Although it was in 2001, the cafe feels much older. It has many wooden doors that appear to lead to nowhere, and they give the impression that the cafe is hiding something underneath it — perhaps an opium den or a dungeon.
Its website reads,”embracing the delightful aroma of coffee and friendly atmosphere, the constant stream of locals meet at Max Caffe for a chat and a cup and magically they are transported to bygone times, when patrons would cluster around and make one cup of coffee last for hours.” Indeed, the cafe feels timeless and timeworn at the same time, caught in the past but always creating a reason to embrace the present.
Ellington In the Park
Though its 105th street location puts this semi-hidden restaurant on the outer edges of Morningside Heights, this charming locale provides an opportunity to dine in style while watching the sun set over the Hudson. Located on Riverside Drive next to the West Side Highway, Ellington in the Park’s minimalist decor creates a feeling of vivacity and cheer, and it is a common destination for locals to come together for family dinners or Sunday brunches. The seasonal spot offers a varied fare of salads, quesadillas, burgers, and more, and was named the “best place to have a beer on the Upper West Side.” You can also book the restaurant for private events for parties of 25 or more.
If you’re feeling up to a challenge, order a slice of pizza at Koronet. Famous for their gigantic size, these slices are so huge that nothing can adequately prepare the average pizza consumer for the enormousness of a single one. Slices cost $2.75.
Lastly, if you’re looking to do some local late-night carousing, look no further than Morningside’s collection of bars and clubs. Though nothing like the downtown scene, there’s a homey charm to many of the uptown destinations. One bar to check out is Suite, a gay bar that hosts nightly drag queen shows that begin at midnight each night.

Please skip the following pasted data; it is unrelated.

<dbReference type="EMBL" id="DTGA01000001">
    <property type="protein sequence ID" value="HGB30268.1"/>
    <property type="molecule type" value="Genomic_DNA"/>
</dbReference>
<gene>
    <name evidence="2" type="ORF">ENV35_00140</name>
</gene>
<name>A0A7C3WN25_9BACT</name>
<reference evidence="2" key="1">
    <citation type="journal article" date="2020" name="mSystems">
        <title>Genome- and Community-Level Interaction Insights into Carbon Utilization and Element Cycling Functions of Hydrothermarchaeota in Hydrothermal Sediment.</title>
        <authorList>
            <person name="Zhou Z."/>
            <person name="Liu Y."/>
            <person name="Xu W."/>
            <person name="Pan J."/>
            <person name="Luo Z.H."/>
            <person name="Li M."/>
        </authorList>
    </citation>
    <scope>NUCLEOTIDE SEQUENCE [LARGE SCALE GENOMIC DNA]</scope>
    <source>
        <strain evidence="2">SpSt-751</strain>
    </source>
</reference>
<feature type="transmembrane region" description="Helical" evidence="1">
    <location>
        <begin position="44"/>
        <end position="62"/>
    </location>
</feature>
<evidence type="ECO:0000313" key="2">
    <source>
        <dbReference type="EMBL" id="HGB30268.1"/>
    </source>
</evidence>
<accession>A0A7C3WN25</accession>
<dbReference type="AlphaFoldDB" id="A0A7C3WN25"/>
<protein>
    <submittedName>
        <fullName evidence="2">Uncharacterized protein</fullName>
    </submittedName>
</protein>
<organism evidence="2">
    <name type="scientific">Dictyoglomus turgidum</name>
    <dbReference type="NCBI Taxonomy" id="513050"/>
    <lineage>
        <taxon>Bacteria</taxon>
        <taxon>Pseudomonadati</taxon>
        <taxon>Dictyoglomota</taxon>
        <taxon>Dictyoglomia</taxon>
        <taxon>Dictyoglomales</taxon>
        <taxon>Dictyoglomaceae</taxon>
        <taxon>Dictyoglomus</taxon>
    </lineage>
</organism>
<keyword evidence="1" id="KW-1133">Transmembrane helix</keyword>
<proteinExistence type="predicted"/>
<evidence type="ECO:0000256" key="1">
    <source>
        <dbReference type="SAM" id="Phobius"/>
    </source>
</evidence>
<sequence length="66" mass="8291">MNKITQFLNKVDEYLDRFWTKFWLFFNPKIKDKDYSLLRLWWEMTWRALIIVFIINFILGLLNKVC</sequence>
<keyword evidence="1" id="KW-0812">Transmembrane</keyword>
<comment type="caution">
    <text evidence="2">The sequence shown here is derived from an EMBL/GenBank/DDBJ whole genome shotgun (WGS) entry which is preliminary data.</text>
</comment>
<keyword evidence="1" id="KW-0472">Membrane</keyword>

Technically in Harlem, Silvana is a very short walk from Morningside Heights, and it is well worth the trip. The cafe serves Middle Eastern fare on its upper level, and its lower level serves drinks and functions as a hookah bar. It also offers extensive live music programs that run late into the night, featuring anything from jazz to reggae to psychedelic rock. Open for coffee at 8am, Silvana remains open till 4am, making it an equally great place to start the day or end the night.
The entrance to Postcrypt Coffeehouse, in the basement of St. Paul’s Church
St. Paul’s Chapel of Columbia University is home to one of Morningside Heights’ most unique places to get your caffeine fix. Hidden away in the chapel’s basement is the Postcrypt Coffeehouse, a music venue that has been “folkin’ around since 1964,” according to its website. It features a variety of up-and-coming folk and acoustic acts. The season has ended for the summer, but come fall, Postcrypt will host acoustic acts every Friday and Saturday as well as a monthly open mic night.
The Hungarian Pastry Shop
If you’re someone who can’t start (or finish) your day without a cup of coffee, then the Hungarian Pastry Shop is the place to be. Located on 111th street and Amsterdam Avenue, across from the Cathedral of St. John the Divine, this small, dimly lit cafe is a common haunt for university students, locals, and tourists. Since 1951, it has been a favorite location for avid readers and writers, and its walls are plastered with the covers of books that were completed at least in part at one of its small wooden tables.
In addition, its unlimited coffee refills make it a prime destination to buckle down and complete long projects and readings, and its lack of wifi makes the whole place feel like it doesn’t subscribe to a fast-paced idea of time like the rest of the world. Stepping inside feels like slipping into the past, perhaps sailing across the ocean to a movie-scene version of Europe. The abstract art on the walls—mostly blurred faces drawn in black ink—is strangely compelling, and the stained-glass windows and hand-painted menus give the place a homey feeling.
One of the best parts of the Hungarian Pastry Shop is its bathroom. Repainted in the spring of 2017, the walls have already been covered with drawings, quotes, political statements, and emotional confessions.